Meghan Markle’s Opinion On Abortion Is In The News & That’s Unusual For A Royal

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If you’ve watched any amount of chick flicks in the last two decades, you know the classic tale of Americans suddenly becoming royalty and eventually putting their foot in their mouth as they struggle to assimilate to a life of nobility — looking at you, What A Girl Wants. Turns out, it happens to real-life royals, too. Reports say Meghan Markle gave an abortion opinion indicating she was pro-choice when she reportedly expressed praise for Ireland’s recent referendum to legalize abortion.

At a garden party in Dublin on Tuesday, a senator who said she spoke to the Duchess of Sussex about the issue went on Twitter to say Markle seemed “pleased” about the referendum that legalized abortion by repealing the 8th Amendment of the Irish constitution, The Daily Beast reported. The senator, Catherine Noone, quickly backtracked, adding, "I should say she seemed pleased — she was interested and very measured, not political at all."

That's because those opinions bring up a host of issues about royals remaining politically neutral. Centuries-old tradition dictates that the royal family members not opine their views about political issues. And while there is no law saying royals can’t have opinions, the royal family has remained politically neutral since the 17th century, according to TIME. To put that in perspective, they’ve been neutral since King Charles I was beheaded during the English Civil War.

The Irish Times reported that Noone tweeted after the Tuesday party, “The Duchess and I had a chat about the recent referendum result — she watched with interest and was pleased to see the result.”

But then Noone, perhaps realizing that Markle was out of line with British monarchy tradition, followed up with her second tweet, clarifying that Markle just “seemed” to be happy about the May abortion referendum.

Both tweets were later deleted, and apparently replaced with a less inflammatory statement from Noone just saying that she herself was pleased to meet Markle and Prince Harry.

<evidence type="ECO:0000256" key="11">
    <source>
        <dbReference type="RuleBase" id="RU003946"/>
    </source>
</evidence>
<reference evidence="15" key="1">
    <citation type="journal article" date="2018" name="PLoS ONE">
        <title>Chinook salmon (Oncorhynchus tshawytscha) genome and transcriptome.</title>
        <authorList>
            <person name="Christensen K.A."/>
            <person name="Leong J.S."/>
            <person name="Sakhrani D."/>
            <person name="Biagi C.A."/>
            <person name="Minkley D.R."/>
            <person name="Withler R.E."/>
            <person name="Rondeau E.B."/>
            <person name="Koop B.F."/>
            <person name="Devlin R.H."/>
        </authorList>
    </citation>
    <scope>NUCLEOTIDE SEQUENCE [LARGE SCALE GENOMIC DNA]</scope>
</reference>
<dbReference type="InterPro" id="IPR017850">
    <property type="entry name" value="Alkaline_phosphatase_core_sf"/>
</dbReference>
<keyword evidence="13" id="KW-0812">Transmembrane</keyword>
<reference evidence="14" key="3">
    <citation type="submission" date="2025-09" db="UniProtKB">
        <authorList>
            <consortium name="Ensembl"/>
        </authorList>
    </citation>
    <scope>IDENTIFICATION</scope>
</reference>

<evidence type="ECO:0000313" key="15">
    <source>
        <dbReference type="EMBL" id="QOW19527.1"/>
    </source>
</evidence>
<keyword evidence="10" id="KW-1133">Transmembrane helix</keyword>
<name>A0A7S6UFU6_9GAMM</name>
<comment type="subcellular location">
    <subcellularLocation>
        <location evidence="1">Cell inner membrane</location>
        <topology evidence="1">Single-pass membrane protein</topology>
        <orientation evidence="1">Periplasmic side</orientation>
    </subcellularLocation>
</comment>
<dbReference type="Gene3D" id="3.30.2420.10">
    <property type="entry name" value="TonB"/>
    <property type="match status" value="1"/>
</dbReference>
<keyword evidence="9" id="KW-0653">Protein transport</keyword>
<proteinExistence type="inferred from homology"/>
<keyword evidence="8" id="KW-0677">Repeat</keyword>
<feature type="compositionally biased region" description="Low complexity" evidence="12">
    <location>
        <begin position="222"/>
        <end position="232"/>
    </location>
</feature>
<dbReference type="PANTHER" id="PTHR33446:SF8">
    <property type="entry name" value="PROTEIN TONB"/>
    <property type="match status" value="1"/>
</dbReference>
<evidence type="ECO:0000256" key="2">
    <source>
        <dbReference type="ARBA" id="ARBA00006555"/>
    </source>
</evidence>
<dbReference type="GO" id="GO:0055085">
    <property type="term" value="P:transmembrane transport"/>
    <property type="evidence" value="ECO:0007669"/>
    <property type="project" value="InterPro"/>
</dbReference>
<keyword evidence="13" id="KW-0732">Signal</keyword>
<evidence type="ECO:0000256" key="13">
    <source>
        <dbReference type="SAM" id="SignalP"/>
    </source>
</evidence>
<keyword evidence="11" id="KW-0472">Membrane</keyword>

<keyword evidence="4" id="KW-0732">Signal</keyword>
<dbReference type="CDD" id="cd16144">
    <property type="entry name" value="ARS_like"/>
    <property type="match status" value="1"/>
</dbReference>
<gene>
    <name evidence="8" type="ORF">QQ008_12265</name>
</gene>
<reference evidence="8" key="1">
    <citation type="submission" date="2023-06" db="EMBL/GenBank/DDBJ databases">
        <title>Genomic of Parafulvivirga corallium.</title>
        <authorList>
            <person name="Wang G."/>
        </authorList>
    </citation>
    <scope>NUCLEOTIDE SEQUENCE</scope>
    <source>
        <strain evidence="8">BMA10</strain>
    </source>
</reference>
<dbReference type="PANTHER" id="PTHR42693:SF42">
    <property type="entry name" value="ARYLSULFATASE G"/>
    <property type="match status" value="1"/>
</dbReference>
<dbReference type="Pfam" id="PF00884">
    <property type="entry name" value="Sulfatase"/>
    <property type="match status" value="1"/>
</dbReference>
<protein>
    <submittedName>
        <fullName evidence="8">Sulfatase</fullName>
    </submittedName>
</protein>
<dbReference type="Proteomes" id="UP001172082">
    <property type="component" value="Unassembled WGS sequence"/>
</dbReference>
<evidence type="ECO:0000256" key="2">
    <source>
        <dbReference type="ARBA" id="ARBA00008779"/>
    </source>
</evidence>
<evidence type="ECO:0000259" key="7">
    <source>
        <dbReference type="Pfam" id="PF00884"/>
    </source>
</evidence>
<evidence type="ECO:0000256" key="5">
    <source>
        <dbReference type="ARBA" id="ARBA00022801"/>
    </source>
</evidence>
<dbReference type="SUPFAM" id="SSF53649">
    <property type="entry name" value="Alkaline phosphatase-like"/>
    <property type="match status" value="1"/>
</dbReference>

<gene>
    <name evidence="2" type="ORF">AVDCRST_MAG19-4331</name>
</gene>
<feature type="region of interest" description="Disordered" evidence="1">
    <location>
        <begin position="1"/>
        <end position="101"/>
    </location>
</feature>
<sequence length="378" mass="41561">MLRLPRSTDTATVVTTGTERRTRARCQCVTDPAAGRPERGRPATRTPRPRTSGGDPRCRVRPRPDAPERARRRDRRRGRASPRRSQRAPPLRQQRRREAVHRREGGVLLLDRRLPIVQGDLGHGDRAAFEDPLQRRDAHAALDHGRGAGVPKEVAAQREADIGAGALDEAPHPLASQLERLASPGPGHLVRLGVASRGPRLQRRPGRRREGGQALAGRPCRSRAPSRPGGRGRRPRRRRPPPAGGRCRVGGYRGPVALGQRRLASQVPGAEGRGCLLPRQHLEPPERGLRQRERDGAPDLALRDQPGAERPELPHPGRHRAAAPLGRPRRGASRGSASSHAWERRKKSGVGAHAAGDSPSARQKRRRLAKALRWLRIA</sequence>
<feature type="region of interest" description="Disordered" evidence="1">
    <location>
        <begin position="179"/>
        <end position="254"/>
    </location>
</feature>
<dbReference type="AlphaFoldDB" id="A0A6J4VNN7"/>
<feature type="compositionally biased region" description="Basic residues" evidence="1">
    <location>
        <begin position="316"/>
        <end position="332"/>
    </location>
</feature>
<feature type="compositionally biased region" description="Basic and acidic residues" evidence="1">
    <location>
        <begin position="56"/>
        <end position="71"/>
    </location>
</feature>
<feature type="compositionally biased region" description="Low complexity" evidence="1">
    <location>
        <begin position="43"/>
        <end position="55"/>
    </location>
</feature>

Noone later walked her tweet even further back, telling th Independent.ie: “I deleted it because it was unintentionally misleading – the Duchess was not in any way political."

Another writer named Una Mullally who was also at the Dublin party on Tuesday Tweeted about a conversation she had with Markle in which the Duchess made similar comments praising the referendum.

“Great to chat with Meghan Markle, Duchess Of Sussex, about Repeal and the importance of her feminist activism,” Mullally said in a Tweet that hasn’t been deleted. “So important to have people in her position championing women’s rights. Total sounder!”

And this isn’t the first time Markle has made her opinions known publicly. In fact some experts such as Robert Lacey, a biographer of the Queen and historian, all but predicted something like this would happen.

Lacey previously told The Guardian that the tradition of neutrality within the monarchy could pose “an existential problem” for Markle, who’d been politically vocal before her marriage.

“You have to go back to Prince Philip to think of a recruit to the family who is so evidently feisty and spiky,” Lacey told The Guardian before the royal wedding. “I can see that this is going to be a real problem in the months and years ahead for her, an existential problem. I don’t imagine the Queen will be in a rush to have Meghan at Balmoral when Trump visits.”

Before marrying Prince Harry, Markle called President Donald Trump a “misogynist” and “divisive” during a 2016 interview on The Nightly Show with Larry Wilmore.

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And now on her first trip overseas, Markle seems to have demonstrated that just because she's royalty now, it doesn't mean her political voice has been silenced.